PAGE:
Don't do it. I'm not a lawyer, so this isn't legal advice. However:
What you're describing could well be interpreted by the lender as fraud. First, you haven't described a hardship. If your husband lost his job AND you then were unable to make payments, that could be a hardship. But there's no hardship yet. So, to persuade the lender that you're facing a hardship, you'd have to, um, not tell them the truth.
But then it really gets bad. You sell to your parents. You'd be pulling them into your scheme. As Jay says, that wouldn't be an "arm's length transaction." But let's say, for sake of argument, that $125,000 is what the property really, truly is worth today. OK. And somehow your parents do buy it.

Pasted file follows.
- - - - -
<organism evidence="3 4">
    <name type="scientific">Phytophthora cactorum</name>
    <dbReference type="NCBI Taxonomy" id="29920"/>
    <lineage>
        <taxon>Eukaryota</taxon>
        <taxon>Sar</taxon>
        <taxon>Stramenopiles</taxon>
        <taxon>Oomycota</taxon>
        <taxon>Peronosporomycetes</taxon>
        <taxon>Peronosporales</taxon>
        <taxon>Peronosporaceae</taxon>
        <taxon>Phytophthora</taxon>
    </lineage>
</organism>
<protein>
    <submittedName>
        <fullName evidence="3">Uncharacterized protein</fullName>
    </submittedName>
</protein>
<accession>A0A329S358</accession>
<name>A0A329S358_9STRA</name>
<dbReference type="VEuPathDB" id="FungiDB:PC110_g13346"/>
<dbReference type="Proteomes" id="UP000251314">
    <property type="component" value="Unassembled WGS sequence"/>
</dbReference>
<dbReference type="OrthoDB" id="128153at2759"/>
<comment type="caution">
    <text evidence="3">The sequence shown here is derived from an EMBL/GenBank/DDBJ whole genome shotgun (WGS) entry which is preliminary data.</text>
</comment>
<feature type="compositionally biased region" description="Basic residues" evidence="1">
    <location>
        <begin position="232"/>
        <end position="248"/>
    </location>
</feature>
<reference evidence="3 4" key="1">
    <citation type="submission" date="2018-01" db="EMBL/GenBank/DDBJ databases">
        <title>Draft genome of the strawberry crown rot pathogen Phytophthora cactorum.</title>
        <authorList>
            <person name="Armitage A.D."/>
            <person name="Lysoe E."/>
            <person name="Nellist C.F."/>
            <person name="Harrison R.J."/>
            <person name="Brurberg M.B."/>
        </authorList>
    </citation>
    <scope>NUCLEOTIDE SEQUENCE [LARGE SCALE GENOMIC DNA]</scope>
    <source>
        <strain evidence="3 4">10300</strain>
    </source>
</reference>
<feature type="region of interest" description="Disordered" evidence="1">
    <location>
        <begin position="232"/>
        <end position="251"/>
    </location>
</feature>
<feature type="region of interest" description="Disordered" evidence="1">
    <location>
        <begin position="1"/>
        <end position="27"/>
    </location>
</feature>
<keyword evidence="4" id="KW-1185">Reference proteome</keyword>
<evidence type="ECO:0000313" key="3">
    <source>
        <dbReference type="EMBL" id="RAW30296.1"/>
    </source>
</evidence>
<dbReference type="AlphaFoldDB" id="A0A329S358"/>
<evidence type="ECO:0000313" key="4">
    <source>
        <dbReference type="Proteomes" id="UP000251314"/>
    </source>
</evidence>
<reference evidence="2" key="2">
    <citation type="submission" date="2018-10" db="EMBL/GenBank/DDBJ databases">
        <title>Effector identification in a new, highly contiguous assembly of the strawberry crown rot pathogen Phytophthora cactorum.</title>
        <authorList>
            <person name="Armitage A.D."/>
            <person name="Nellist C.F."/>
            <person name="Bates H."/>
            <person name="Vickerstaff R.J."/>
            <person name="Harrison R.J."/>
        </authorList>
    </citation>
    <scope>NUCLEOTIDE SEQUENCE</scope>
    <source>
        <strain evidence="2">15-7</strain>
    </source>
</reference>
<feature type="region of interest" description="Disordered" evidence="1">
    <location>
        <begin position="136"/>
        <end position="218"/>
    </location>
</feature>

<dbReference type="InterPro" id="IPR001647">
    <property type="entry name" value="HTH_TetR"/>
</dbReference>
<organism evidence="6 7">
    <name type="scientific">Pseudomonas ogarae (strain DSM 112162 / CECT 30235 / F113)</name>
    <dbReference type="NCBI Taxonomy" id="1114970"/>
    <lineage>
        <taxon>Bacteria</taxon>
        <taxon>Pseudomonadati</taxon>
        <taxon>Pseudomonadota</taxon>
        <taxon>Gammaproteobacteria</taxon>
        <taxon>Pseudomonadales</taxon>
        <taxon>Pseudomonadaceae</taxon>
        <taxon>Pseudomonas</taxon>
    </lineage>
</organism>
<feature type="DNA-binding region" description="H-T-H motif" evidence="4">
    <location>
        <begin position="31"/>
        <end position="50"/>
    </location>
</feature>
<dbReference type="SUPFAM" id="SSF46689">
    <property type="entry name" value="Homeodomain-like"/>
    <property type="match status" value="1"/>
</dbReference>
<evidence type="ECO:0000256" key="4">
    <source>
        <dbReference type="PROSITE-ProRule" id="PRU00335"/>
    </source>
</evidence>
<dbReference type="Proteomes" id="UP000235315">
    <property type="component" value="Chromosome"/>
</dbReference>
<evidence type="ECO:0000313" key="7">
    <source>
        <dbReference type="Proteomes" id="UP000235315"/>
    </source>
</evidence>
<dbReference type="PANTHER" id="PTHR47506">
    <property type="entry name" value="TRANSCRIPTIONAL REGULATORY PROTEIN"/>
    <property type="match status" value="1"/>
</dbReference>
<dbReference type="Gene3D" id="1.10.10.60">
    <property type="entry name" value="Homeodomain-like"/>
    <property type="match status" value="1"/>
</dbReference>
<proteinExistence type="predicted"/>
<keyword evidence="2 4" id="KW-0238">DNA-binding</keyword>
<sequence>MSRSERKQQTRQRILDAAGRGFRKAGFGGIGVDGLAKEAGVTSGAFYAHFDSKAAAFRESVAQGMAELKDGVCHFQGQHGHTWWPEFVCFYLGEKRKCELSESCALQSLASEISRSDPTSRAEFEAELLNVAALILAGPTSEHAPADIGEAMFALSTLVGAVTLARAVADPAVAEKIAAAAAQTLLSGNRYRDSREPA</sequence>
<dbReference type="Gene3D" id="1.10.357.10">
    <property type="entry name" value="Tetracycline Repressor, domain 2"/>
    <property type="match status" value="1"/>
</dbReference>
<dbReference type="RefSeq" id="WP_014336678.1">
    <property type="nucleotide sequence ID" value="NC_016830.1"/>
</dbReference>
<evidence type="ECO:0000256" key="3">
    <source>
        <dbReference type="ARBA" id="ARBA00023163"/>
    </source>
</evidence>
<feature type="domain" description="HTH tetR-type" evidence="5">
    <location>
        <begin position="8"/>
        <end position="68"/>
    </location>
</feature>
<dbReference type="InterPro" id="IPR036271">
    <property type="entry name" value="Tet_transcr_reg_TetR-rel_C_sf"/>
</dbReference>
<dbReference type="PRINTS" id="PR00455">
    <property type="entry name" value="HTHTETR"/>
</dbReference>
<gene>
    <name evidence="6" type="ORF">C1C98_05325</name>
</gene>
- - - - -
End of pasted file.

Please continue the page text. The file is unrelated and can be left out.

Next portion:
Later they sell it back to you for $125,000. Let's look at that transaction. You and your parents have just stiffed the lender for $145,000. Your parents have helped you erase $145,000 in debt that you legitimately owed for the purchase of the property.
You might be waiting a while in order to buy your house back. Short sales have a serious impact on credit ratings. And that would affect your ability to obtain credit anywhere--such as buying a new car. And it'll also send your interest rates on credit cards soaring.
Meanwhile--and again, I'm not a lawyer--your parents might find themselves faced with the prospect of spending a few of their golden years as guests of the local constabulary.
My very strong (non-legal) advice: Don't do it.